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Adagio Teas
   Features  >  London Theatre Reviews

 
THE COMEDY OF ERRORS
at the National (Olivier)

SEPARATED AT BIRTH
By JOHN NATHAN

  Lenny Henry/ Ph: Johan Persson

It is often a good idea to emphasize deadly seriousness before frothy farce takes hold. It can help anchor a comedy plot that is so far fetched you need a forklift to suspend your disbelief. Director Dominic Cooke – doing a bit of moonlighting from the Royal Court, where he is artistic director – does it by portraying the Duke of Ephesus and his henchmen as a bunch of gangsters who are ready to put a bullet into the brain of their captive Egeon.

This is a modern dress production of Shakespeare’s early farce. Bunny Christie’s urban design consists of tower blocks and neon-lit backstreets populated by hookers and clubbers. If this is the city of Ephesus, we are clearly somewhere downtown.

The buildings also serve as the storm-tossed ships that, as Egeon relates, bore his twin baby sons. When Shakespeare wrote the speech about how the babies were separated from each other and their parents, the Bard hadn’t reckoned on the resources of the National’s revolving Olivier stage. Cooke uses it to provide an impressive dumb-show accompaniment to Egeon’s back-story.

But once the serious stuff is out of the way, the evening delightfully and permanently changes gear with the arrival of our first twin Antipholus, played by comedian Lenny Henry. What follows is proof that plot can be as silly as you like as long as the emotions are true. Here it concerns identical twins (played by Henry and Chris Jarman) who have identical twin servants (Lucian Msamati and Daniel Poyser). Each pair is unaware of the other duo’s presence. 

During the ensuing confusion Henry brings a certain endearing naiveté to his role. Whether it is the kind that comes from inexperience – this is only his second Shakespearean role after his Othello, which went down rather well – is hard to tell. But it is a quality that well suits his Antipholus. Offers of sex from Adriana, wife of the second Antipholus (one was renamed in honor of the other, who was presumed dead, you see) are accepted with bewilderment and glee. So is the jeweled chain ordered by one Antipholus, although delivered to the other.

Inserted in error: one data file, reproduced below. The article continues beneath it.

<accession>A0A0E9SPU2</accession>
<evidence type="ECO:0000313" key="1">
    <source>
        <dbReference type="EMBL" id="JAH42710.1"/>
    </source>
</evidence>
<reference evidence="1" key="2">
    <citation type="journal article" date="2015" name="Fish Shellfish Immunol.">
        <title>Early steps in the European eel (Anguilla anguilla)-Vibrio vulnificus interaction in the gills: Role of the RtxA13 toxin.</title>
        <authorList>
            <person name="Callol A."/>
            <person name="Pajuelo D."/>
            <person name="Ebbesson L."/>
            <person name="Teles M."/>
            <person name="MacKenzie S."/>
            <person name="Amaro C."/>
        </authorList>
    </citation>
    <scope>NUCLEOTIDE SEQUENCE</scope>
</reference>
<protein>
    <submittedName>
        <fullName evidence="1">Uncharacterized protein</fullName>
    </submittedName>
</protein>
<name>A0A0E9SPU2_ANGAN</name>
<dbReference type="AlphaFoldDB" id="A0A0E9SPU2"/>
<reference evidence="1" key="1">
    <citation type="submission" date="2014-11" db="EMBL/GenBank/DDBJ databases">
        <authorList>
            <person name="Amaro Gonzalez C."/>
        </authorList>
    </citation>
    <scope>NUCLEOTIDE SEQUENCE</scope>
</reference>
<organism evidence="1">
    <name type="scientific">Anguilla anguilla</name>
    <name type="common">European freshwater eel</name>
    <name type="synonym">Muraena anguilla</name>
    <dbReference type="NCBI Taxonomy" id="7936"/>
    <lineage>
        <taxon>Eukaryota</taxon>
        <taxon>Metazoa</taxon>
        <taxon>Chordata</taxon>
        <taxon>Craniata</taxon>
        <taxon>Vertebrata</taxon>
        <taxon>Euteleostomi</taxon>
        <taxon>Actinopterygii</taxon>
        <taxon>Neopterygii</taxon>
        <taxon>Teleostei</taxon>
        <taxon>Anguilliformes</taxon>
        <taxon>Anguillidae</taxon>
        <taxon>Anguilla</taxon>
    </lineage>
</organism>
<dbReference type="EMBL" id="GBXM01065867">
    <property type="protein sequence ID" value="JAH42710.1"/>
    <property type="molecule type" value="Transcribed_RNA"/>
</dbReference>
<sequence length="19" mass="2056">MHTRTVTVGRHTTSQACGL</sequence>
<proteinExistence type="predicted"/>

But for all its charm, Henry’s lumbering presence – mirrored by Jarman's other twin – is left standing by Claudie Blakely’s shrill Adriana. Tottering on deadly heels Blakely steals every scene in which she is present, bringing all the timidity of a gangster’s moll to her role. When she decides that her husband has lost his mind and calls in the men in white coats, the antics build to a vortex of slapstick during which the entire cast clambers around the revolving set in a chase that Benny Hill would have been proud of. He certainly would have been delighted to see the two Dromio servants swap insults by breaking wind at each other.

It is fair to say that the language of Shakespeare is not a priority here. But then, nor was it for Shakespeare, who clearly wanted his audience in sidesplitting fits of laughter. Cooke’s production gets his punters nowhere near that state. The evening is fun rather than very funny. Yet that lesson about emotional truth is well delivered and taken. For when the silly stuff finally makes way for the family reunion, it is as if the heart admonishes the head forever doubting that the plot is anything other than utterly true.

 


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